Yorkshire river pollution levels to be examined in £1.2m study




  • In Business
  • 2022-11-26 09:07:59Z
  • By BBC

A £1.2m study on the impact of chemical pollution in Yorkshire's rivers is to be undertaken by scientists.

The research aims to identify the most dangerous chemicals being emitted into the county's waterways and the role that has on nature loss.

Chemical pollution in the rivers Aire, Calder, Derwent, Don, Nidd, Ouse, Swale, Ure and Wharfe will be analysed.

Professor Alistair Boxall said the study would "bring us closer to halting biodiversity loss in UK rivers".

He said data suggested chemical pollution from "wastewater discharges, transport, urban environments, agriculture and mining" all contributed to failures against existing quality standards.

Discharge into a river
Discharge into a river  

Professor Boxall, who is leading the study, said it would respond to the need for more effective methods for "assessing, predicting and managing the impacts of chemicals now and in decades to come".

He said identifying the most harmful chemicals would put chemical manufacturers in a better position to produce substances which would benefit society and not negatively impact the natural environment.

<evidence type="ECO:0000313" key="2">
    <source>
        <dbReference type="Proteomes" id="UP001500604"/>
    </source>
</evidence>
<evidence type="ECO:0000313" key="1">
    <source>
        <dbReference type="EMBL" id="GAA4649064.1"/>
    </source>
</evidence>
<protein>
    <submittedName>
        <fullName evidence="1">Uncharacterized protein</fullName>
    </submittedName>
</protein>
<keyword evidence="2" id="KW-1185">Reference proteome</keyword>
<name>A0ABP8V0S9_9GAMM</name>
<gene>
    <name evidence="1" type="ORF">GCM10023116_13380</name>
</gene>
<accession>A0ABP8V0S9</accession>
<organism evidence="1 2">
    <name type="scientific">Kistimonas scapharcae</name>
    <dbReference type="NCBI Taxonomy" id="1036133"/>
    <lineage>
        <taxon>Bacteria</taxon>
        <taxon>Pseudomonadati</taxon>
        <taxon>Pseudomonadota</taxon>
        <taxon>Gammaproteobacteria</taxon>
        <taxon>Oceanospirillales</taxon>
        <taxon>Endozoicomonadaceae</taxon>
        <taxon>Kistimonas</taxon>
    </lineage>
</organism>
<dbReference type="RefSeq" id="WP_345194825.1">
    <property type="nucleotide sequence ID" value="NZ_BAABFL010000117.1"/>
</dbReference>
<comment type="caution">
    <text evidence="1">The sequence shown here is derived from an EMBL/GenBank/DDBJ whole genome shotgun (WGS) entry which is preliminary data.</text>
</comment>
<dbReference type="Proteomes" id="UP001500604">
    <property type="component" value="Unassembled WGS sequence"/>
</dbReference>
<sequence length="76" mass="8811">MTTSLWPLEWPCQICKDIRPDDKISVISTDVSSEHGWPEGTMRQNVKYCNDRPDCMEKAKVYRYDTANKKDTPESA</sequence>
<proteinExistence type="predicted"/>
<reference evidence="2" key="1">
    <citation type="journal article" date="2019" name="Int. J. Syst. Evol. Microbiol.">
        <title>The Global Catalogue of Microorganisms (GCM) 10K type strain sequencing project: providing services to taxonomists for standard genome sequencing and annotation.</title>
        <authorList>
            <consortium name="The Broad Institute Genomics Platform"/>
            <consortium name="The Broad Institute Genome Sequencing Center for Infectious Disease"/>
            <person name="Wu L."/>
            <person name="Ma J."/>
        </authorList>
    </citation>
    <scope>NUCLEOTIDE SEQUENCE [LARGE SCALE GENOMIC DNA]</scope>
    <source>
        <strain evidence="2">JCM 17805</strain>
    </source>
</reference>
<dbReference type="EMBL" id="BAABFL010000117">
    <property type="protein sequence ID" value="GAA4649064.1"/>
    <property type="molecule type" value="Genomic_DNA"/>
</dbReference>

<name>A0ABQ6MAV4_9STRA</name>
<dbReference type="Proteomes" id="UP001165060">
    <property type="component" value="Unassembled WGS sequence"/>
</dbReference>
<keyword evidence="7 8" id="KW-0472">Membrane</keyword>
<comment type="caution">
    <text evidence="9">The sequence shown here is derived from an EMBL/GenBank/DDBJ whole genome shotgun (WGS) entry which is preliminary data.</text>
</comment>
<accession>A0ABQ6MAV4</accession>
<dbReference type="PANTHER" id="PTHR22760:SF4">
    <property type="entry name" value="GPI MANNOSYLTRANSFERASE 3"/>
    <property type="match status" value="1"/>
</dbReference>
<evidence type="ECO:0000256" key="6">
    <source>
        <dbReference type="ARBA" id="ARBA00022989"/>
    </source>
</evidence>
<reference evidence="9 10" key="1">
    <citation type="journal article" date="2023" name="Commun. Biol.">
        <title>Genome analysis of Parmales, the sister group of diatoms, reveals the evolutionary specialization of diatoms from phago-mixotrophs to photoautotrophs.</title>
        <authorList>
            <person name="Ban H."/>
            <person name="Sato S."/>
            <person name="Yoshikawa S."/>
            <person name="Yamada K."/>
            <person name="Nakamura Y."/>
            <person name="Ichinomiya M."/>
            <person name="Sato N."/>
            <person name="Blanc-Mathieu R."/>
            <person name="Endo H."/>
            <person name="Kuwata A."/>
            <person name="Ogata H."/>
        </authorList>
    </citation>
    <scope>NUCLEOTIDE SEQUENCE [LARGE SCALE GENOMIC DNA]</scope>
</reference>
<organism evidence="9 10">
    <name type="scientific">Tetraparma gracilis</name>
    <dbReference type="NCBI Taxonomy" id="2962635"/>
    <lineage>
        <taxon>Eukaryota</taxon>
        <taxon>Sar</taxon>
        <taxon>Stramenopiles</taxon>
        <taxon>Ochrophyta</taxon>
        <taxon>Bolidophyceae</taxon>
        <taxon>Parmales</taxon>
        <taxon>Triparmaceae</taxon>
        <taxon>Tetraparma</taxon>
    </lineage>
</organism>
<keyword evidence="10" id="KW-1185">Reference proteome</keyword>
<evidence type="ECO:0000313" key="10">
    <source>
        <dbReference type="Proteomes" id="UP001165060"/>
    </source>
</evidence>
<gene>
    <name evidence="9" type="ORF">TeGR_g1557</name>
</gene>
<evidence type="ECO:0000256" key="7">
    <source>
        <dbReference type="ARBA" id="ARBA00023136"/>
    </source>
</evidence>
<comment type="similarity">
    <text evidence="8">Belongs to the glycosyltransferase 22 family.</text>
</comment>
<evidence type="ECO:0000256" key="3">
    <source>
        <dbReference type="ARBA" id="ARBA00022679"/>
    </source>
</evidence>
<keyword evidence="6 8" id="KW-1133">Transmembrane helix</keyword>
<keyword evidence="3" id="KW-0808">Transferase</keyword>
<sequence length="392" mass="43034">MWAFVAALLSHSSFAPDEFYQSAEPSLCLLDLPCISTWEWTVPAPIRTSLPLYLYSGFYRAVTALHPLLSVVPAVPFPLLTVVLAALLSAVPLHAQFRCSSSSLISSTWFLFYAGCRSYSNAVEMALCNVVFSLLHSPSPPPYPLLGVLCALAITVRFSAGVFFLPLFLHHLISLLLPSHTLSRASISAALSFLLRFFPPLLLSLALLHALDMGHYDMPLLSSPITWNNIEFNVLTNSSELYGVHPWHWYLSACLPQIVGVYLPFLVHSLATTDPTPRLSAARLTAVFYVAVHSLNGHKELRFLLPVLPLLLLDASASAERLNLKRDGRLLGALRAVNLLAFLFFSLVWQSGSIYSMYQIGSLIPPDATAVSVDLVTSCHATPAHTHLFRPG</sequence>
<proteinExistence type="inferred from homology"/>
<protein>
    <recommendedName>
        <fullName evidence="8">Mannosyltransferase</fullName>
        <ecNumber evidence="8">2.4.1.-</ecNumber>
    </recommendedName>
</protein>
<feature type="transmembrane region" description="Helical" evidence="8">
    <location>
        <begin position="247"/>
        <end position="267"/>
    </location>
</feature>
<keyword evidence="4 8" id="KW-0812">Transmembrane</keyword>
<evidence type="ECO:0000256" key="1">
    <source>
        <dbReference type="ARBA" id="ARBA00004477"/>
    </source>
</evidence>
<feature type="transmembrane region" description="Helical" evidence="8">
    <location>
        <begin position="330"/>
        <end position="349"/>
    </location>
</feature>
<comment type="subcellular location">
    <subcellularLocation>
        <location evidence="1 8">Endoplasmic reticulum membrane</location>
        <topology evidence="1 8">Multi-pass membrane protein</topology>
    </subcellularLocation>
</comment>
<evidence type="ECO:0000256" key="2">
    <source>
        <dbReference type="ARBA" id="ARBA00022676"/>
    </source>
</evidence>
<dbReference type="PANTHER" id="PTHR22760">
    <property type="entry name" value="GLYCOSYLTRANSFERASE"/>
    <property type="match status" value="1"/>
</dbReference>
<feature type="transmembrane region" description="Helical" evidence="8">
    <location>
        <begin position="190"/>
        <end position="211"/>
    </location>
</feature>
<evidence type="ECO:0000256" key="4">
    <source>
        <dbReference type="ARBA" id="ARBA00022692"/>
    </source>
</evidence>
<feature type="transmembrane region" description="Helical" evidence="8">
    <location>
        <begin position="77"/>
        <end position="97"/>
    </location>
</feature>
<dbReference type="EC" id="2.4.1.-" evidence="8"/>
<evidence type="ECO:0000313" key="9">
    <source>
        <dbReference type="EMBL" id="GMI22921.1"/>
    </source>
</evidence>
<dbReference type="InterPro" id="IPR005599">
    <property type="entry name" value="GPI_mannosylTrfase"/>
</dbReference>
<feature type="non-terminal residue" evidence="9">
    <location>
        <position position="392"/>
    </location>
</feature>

Increase in water pollution incidents in Yorkshire

Yorkshire Water fined £1.6m for sewage pollution

How rivers are polluted

A spokesperson for the University of York said chemicals were discharged into rivers and streams on a daily basis through "domestic and industrial wastewater, personal care products and pharmaceuticals, as well as from the application of pesticides".

They said the research team aimed to use their findings to identify ways to "better monitor and mitigate the impact of chemicals on water quality and nature loss, both now and into the future".

The project, funded by the Natural Environment Research Council, is one of five new research projects awarded a share of £8.4m to investigate how pollution impacts UK rivers.

Officials said the researchers from York, Sheffield and Durham, would work with representatives from the Joint Nature Conservation Committee and the Health and Safety Executive.

They said industrial partners including Unilever and Network Rail and the charities the National Trust and the Rivers Trust would also take part in the study.

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